The Obama administration has made what many consider a political move by extending the deadline for compliance with the employer mandate for smaller large employers (50-99). The Kaiser Foundation has rounded up several news article that have covered the story.
Previous blogs (July 4, 12, August 20, 2013) discussed how the original delay in the employer mandate really didn’t matter much in terms of getting Americans insured. That argument is still relevant here. It’s the Individual Mandate that matters…even if some may prefer the idea of having employers be more responsible for offering health insurance as a benefit to their employees.
As we may remember the original employer mandate was to apply Jan 1, 2014 for all businesses with over 50 employees. These businesses were going to be required to offer insurance to all of their full time employees (defined as 30 hrs week or more).
The other requirements were that the insurance must be
- affordable, defined as premiums that cost no more to the worker than 9.5% of annual household income AND
- adequate, an insurance term that categorizes the type of shared costs of the plan. To be adequate, the plans must overall pay for about 60% of the annual costs of care on average for their workers. These plans in the Marketplace are categorized as Bronze plans.
The first delay was giving those businesses until Jan 1, 2015. This extended that delay for the smallest of those larger businesses til Jan 1, 2016.
While trying to quell one political concern (having insurance policies cancelled or changed around November election time 2014) it raises a new one: why do businesses keep getting a delay in their mandate but not individuals? The answer to that may have to do more with the economics of how ACA is designed rather than political expediency or out-right unfairness. (And this was addressed in that Aug 20 blog.)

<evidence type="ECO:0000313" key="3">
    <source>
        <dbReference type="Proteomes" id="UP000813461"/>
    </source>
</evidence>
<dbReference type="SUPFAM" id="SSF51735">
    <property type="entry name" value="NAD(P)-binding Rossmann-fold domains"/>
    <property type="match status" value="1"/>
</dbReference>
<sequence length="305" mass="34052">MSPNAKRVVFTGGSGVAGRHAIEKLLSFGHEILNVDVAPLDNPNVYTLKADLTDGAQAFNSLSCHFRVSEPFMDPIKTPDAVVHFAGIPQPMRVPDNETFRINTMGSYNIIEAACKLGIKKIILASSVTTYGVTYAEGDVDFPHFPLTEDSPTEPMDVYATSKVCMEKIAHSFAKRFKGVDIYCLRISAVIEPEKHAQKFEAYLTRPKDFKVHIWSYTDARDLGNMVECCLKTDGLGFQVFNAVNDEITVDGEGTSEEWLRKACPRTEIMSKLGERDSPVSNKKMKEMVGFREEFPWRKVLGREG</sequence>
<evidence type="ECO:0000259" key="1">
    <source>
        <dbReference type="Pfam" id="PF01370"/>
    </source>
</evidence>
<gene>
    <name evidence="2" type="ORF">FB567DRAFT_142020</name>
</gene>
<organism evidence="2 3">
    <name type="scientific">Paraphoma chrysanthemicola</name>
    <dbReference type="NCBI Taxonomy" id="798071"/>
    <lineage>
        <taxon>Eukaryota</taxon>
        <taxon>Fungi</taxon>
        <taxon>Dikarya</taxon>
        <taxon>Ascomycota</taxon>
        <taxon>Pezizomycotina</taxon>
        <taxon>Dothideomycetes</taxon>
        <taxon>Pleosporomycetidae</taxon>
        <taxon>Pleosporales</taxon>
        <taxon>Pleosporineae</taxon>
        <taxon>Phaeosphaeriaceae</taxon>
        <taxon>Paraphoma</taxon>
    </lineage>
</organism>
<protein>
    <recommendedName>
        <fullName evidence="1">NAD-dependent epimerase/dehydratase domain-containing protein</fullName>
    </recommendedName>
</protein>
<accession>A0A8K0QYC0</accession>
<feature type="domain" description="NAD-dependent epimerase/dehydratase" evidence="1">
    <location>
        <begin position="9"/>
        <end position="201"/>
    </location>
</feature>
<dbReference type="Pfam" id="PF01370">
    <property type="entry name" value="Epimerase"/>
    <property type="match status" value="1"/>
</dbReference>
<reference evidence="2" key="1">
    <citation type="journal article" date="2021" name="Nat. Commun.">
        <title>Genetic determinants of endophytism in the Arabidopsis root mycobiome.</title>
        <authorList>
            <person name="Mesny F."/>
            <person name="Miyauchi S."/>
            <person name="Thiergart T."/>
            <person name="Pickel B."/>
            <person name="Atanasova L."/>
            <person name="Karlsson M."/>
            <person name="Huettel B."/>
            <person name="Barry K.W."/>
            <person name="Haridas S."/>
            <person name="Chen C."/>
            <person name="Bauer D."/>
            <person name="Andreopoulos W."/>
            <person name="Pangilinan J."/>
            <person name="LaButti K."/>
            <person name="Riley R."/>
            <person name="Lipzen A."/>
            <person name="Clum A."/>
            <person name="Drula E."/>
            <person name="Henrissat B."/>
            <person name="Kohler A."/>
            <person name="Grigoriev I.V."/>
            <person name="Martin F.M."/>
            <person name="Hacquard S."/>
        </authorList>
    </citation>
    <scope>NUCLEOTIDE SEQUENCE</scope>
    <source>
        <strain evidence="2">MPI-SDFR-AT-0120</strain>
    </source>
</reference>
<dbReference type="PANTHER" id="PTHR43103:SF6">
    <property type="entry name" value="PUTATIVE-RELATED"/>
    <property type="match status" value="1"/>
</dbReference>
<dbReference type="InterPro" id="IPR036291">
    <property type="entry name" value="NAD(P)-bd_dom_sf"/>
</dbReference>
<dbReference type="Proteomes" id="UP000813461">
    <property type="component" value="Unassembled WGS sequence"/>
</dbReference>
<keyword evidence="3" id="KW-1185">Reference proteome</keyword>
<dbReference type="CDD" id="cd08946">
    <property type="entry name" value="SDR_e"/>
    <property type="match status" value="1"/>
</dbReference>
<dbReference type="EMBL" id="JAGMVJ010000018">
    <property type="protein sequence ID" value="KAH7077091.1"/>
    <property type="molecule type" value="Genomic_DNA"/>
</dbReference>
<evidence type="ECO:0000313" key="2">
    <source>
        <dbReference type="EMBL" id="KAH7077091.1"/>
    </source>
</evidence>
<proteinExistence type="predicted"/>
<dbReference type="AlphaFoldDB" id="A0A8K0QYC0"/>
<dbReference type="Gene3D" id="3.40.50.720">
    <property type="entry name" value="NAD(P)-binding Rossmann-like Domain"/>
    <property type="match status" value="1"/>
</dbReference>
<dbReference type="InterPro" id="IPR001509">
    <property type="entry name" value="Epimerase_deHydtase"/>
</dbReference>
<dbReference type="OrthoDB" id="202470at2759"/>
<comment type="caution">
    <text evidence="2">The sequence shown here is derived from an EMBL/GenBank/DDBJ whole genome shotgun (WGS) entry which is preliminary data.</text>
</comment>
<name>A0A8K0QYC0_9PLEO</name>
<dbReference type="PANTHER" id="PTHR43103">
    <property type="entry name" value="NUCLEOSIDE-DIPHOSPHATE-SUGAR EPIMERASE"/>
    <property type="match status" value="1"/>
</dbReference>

The goal of the ACA was to get as many people insured, as fully as possible. Even if employers aren’t mandated to provide insurance to their workers there are now alternatives with relatively affordable plans: the Marketplaces.
The plans being offered in the Marketplaces are both “affordable” and at least “adequate” as defined above. That is, they are much better than many of the plans that people in the private market, and even those in employer-sponsored plans, were holding. While some have complained that the premiums of the policies in the Marketplaces are too high, there are tax credits to help share the cost of those premiums for individuals and families under 400% of poverty (roughly $94,200 for a family of four). BUT those Marketplace plans are really very affordable for people who had previously been locked out of insurance all together, usually because they had pre-existing conditions.
So, even though many may be bothered by not requiring employers to offer insurance, others will see that as long as there are policies that cannot turn away seekers, and policies that are relatively affordable, then ACA can continue to march toward fuller insurance for all Americans.
It could also be that one of the ACA best assets is that it frees Americans from relying on the workplace for insurance. That is, as we delink insurance from the workplace it will free up a lot more opportunities for people to work where and for whom they choose.(see blog dated Nov 12.) The Marketplaces offer the group rated premiums that previously were only available to the largest of businesses. Now individuals can get those policies on their own. In fact, this latter issue is one that caused a stir last week. A CBO report was issued that said 2 million people would leave the workforce. Republicans claimed this was because of employers laying off workers. The CBO actually attributed most of this chance to choices people would be making to leave jobs they no longer wanted. Apparently many are working solely to maintain health insurance coverage which they would not be able to purchase elsewhere (or be eligible for Medicaid in states where eligibility criteria was expanding to include all who were under 138% of the poverty line).
As a reminder, businesses with less than 50 employees were NOT mandated to offer insurance and those under 25 employees were offered financial tax incentives if they were to choose to do so.